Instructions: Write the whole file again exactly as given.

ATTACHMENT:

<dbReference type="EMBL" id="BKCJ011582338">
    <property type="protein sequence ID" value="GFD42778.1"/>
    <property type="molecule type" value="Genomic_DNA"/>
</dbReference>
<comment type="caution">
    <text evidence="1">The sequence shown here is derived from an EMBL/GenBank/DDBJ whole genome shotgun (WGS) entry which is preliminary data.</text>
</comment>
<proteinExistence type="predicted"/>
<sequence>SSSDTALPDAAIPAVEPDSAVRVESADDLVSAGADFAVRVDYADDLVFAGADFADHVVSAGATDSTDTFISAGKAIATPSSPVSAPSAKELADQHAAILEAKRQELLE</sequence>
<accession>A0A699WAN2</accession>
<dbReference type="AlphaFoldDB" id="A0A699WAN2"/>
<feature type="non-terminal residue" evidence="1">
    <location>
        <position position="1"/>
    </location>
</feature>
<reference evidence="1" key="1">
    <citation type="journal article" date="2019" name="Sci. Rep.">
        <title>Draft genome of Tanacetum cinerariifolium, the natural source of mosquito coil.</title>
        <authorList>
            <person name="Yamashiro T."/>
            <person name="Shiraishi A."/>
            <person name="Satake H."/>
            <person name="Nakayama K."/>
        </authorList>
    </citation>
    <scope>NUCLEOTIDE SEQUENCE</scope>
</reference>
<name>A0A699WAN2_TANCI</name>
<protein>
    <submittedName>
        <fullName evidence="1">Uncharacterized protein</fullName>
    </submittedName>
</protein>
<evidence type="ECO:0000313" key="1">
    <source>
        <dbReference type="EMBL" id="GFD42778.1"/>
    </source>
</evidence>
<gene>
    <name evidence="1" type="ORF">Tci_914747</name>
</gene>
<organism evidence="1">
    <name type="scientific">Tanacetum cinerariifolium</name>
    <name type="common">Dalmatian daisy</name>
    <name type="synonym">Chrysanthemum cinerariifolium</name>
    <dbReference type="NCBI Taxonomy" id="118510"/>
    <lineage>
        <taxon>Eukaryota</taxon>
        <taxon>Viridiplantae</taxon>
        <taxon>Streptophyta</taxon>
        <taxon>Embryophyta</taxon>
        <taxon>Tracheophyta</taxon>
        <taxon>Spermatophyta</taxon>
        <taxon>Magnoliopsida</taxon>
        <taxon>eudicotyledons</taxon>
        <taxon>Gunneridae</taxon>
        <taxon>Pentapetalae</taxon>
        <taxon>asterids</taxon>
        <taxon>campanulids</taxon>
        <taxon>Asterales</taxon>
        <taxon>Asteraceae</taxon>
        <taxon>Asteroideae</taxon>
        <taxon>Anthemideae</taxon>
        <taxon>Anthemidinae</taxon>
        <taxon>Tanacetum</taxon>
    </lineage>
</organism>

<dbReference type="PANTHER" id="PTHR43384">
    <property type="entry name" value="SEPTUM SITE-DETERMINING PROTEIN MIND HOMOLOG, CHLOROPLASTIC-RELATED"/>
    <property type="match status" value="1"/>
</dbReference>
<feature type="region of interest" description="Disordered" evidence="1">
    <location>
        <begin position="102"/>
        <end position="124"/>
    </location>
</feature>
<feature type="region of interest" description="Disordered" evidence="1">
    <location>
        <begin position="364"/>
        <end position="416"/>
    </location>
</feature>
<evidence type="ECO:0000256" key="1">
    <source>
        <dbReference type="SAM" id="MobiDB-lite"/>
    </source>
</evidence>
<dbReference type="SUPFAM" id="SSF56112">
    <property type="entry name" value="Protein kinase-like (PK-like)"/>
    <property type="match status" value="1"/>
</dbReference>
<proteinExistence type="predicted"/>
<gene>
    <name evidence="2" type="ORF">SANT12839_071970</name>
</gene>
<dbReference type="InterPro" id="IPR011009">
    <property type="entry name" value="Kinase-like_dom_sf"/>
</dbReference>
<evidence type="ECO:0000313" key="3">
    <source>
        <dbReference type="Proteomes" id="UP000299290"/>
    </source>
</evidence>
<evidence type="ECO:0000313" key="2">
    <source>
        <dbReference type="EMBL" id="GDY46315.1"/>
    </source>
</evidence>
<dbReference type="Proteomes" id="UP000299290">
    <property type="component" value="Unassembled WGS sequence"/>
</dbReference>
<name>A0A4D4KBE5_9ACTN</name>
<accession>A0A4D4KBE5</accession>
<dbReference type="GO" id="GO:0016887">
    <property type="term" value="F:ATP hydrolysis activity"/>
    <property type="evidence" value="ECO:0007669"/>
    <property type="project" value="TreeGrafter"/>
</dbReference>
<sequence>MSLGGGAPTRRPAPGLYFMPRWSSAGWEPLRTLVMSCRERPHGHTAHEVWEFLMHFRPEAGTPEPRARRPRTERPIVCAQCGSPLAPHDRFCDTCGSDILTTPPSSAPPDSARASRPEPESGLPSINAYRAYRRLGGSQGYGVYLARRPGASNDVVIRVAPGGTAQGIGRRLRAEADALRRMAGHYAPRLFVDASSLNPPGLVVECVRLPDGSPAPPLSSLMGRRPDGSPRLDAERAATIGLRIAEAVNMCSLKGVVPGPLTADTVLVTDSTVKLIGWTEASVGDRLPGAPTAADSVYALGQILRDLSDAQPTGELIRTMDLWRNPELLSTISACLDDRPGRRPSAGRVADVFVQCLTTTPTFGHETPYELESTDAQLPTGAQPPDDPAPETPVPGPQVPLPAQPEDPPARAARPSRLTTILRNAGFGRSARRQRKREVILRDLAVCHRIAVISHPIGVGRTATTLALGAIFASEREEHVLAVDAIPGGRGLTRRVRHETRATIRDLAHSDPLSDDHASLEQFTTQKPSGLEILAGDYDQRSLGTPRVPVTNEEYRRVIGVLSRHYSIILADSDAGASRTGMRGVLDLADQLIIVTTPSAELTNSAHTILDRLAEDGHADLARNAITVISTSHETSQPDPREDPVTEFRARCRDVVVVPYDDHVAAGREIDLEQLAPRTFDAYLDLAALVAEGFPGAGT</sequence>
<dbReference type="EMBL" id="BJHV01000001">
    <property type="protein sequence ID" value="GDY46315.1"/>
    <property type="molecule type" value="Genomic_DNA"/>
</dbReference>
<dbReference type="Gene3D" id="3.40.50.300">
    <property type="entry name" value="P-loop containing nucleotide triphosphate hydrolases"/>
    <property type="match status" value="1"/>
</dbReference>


<dbReference type="EMBL" id="BKCJ011582338">
    <property type="protein sequence ID" value="GFD42778.1"/>
    <property type="molecule type" value="Genomic_DNA"/>
</dbReference>
<comment type="caution">
    <text evidence="1">The sequence shown here is derived from an EMBL/GenBank/DDBJ whole genome shotgun (WGS) entry which is preliminary data.</text>
</comment>
<proteinExistence type="predicted"/>
<sequence>SSSDTALPDAAIPAVEPDSAVRVESADDLVSAGADFAVRVDYADDLVFAGADFADHVVSAGATDSTDTFISAGKAIATPSSPVSAPSAKELADQHAAILEAKRQELLE</sequence>
<accession>A0A699WAN2</accession>
<dbReference type="AlphaFoldDB" id="A0A699WAN2"/>
<feature type="non-terminal residue" evidence="1">
    <location>
        <position position="1"/>
    </location>
</feature>
<reference evidence="1" key="1">
    <citation type="journal article" date="2019" name="Sci. Rep.">
        <title>Draft genome of Tanacetum cinerariifolium, the natural source of mosquito coil.</title>
        <authorList>
            <person name="Yamashiro T."/>
            <person name="Shiraishi A."/>
            <person name="Satake H."/>
            <person name="Nakayama K."/>
        </authorList>
    </citation>
    <scope>NUCLEOTIDE SEQUENCE</scope>
</reference>
<name>A0A699WAN2_TANCI</name>
<protein>
    <submittedName>
        <fullName evidence="1">Uncharacterized protein</fullName>
    </submittedName>
</protein>
<evidence type="ECO:0000313" key="1">
    <source>
        <dbReference type="EMBL" id="GFD42778.1"/>
    </source>
</evidence>
<gene>
    <name evidence="1" type="ORF">Tci_914747</name>
</gene>
<organism evidence="1">
    <name type="scientific">Tanacetum cinerariifolium</name>
    <name type="common">Dalmatian daisy</name>
    <name type="synonym">Chrysanthemum cinerariifolium</name>
    <dbReference type="NCBI Taxonomy" id="118510"/>
    <lineage>
        <taxon>Eukaryota</taxon>
        <taxon>Viridiplantae</taxon>
        <taxon>Streptophyta</taxon>
        <taxon>Embryophyta</taxon>
        <taxon>Tracheophyta</taxon>
        <taxon>Spermatophyta</taxon>
        <taxon>Magnoliopsida</taxon>
        <taxon>eudicotyledons</taxon>
        <taxon>Gunneridae</taxon>
        <taxon>Pentapetalae</taxon>
        <taxon>asterids</taxon>
        <taxon>campanulids</taxon>
        <taxon>Asterales</taxon>
        <taxon>Asteraceae</taxon>
        <taxon>Asteroideae</taxon>
        <taxon>Anthemideae</taxon>
        <taxon>Anthemidinae</taxon>
        <taxon>Tanacetum</taxon>
    </lineage>
</organism>

<dbReference type="PANTHER" id="PTHR43384">
    <property type="entry name" value="SEPTUM SITE-DETERMINING PROTEIN MIND HOMOLOG, CHLOROPLASTIC-RELATED"/>
    <property type="match status" value="1"/>
</dbReference>
<feature type="region of interest" description="Disordered" evidence="1">
    <location>
        <begin position="102"/>
        <end position="124"/>
    </location>
</feature>
<feature type="region of interest" description="Disordered" evidence="1">
    <location>
        <begin position="364"/>
        <end position="416"/>
    </location>
</feature>
<evidence type="ECO:0000256" key="1">
    <source>
        <dbReference type="SAM" id="MobiDB-lite"/>
    </source>
</evidence>
<dbReference type="SUPFAM" id="SSF56112">
    <property type="entry name" value="Protein kinase-like (PK-like)"/>
    <property type="match status" value="1"/>
</dbReference>
<proteinExistence type="predicted"/>
<gene>
    <name evidence="2" type="ORF">SANT12839_071970</name>
</gene>
<dbReference type="InterPro" id="IPR011009">
    <property type="entry name" value="Kinase-like_dom_sf"/>
</dbReference>
<evidence type="ECO:0000313" key="3">
    <source>
        <dbReference type="Proteomes" id="UP000299290"/>
    </source>
</evidence>
<evidence type="ECO:0000313" key="2">
    <source>
        <dbReference type="EMBL" id="GDY46315.1"/>
    </source>
</evidence>
<dbReference type="Proteomes" id="UP000299290">
    <property type="component" value="Unassembled WGS sequence"/>
</dbReference>
<name>A0A4D4KBE5_9ACTN</name>
<accession>A0A4D4KBE5</accession>
<dbReference type="GO" id="GO:0016887">
    <property type="term" value="F:ATP hydrolysis activity"/>
    <property type="evidence" value="ECO:0007669"/>
    <property type="project" value="TreeGrafter"/>
</dbReference>
<sequence>MSLGGGAPTRRPAPGLYFMPRWSSAGWEPLRTLVMSCRERPHGHTAHEVWEFLMHFRPEAGTPEPRARRPRTERPIVCAQCGSPLAPHDRFCDTCGSDILTTPPSSAPPDSARASRPEPESGLPSINAYRAYRRLGGSQGYGVYLARRPGASNDVVIRVAPGGTAQGIGRRLRAEADALRRMAGHYAPRLFVDASSLNPPGLVVECVRLPDGSPAPPLSSLMGRRPDGSPRLDAERAATIGLRIAEAVNMCSLKGVVPGPLTADTVLVTDSTVKLIGWTEASVGDRLPGAPTAADSVYALGQILRDLSDAQPTGELIRTMDLWRNPELLSTISACLDDRPGRRPSAGRVADVFVQCLTTTPTFGHETPYELESTDAQLPTGAQPPDDPAPETPVPGPQVPLPAQPEDPPARAARPSRLTTILRNAGFGRSARRQRKREVILRDLAVCHRIAVISHPIGVGRTATTLALGAIFASEREEHVLAVDAIPGGRGLTRRVRHETRATIRDLAHSDPLSDDHASLEQFTTQKPSGLEILAGDYDQRSLGTPRVPVTNEEYRRVIGVLSRHYSIILADSDAGASRTGMRGVLDLADQLIIVTTPSAELTNSAHTILDRLAEDGHADLARNAITVISTSHETSQPDPREDPVTEFRARCRDVVVVPYDDHVAAGREIDLEQLAPRTFDAYLDLAALVAEGFPGAGT</sequence>
<dbReference type="EMBL" id="BJHV01000001">
    <property type="protein sequence ID" value="GDY46315.1"/>
    <property type="molecule type" value="Genomic_DNA"/>
</dbReference>
<dbReference type="Gene3D" id="3.40.50.300">
    <property type="entry name" value="P-loop containing nucleotide triphosphate hydrolases"/>
    <property type="match status" value="1"/>
</dbReference>